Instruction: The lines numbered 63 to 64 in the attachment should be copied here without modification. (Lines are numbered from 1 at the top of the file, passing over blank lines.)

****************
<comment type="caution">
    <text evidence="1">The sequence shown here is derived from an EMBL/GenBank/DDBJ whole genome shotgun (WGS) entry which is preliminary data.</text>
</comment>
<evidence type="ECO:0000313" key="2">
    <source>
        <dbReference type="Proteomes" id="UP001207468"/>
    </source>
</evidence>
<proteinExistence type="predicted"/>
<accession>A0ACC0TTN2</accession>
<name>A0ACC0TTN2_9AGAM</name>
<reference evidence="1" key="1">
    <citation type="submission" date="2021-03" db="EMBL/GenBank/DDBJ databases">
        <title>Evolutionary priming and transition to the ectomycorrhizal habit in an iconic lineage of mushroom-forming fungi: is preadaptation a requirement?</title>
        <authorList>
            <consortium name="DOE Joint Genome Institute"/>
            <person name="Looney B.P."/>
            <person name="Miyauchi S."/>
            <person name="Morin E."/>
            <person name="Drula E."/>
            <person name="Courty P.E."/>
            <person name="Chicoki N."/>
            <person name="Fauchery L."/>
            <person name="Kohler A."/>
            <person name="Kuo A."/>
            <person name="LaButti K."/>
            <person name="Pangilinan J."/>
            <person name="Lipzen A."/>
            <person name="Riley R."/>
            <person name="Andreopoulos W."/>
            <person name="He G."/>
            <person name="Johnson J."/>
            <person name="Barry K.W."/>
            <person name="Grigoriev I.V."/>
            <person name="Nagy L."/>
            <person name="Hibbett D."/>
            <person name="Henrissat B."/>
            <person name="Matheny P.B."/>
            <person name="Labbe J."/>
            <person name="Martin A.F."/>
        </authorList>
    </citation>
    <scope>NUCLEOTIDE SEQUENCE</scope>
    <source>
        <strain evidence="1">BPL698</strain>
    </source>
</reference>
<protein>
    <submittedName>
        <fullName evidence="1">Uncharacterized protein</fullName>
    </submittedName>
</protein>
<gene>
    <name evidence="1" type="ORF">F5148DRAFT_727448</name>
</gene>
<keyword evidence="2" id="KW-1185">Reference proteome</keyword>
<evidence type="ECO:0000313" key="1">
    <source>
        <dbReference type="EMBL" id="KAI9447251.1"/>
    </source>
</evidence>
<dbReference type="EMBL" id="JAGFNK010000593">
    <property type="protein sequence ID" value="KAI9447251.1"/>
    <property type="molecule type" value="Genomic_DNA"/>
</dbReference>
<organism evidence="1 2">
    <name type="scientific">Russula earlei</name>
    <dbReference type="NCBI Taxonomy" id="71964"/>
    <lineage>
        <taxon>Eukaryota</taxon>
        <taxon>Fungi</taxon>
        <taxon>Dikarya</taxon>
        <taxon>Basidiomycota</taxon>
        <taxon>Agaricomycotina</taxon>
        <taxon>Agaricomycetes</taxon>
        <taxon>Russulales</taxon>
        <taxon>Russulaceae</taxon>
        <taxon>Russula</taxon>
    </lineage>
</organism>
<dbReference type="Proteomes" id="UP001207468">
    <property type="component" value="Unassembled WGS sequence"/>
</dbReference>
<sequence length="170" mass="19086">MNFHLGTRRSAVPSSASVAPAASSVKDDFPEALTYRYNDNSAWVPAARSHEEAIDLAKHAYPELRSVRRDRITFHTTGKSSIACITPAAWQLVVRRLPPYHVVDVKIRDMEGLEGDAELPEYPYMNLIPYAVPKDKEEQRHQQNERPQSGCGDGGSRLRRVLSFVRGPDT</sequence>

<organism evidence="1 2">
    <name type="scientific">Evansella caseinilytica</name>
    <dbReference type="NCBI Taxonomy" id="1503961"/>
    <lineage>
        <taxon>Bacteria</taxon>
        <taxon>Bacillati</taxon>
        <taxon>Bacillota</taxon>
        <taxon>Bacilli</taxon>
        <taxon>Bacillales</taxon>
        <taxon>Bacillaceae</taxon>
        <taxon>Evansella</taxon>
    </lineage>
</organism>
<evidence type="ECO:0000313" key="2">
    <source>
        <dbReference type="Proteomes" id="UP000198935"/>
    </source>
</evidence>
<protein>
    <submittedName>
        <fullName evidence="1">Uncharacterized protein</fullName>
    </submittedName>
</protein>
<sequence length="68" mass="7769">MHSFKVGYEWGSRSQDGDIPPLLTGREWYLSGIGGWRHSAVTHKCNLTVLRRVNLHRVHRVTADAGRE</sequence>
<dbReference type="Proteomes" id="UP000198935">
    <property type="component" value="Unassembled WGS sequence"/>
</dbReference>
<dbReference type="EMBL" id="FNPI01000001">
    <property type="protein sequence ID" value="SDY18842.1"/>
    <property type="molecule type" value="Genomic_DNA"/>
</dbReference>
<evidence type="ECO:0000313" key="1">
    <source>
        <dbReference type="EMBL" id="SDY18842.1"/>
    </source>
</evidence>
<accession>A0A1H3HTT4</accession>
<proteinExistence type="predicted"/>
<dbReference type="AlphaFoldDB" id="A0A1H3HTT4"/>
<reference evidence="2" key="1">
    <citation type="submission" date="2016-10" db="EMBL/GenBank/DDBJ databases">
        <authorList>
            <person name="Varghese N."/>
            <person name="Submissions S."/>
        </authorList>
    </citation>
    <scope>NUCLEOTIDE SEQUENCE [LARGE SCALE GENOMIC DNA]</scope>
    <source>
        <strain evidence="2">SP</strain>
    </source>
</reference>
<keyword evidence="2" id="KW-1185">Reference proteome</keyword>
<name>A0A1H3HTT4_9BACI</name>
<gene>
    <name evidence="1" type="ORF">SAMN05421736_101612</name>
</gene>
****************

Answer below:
    <property type="protein sequence ID" value="KAI9447251.1"/>
    <property type="molecule type" value="Genomic_DNA"/>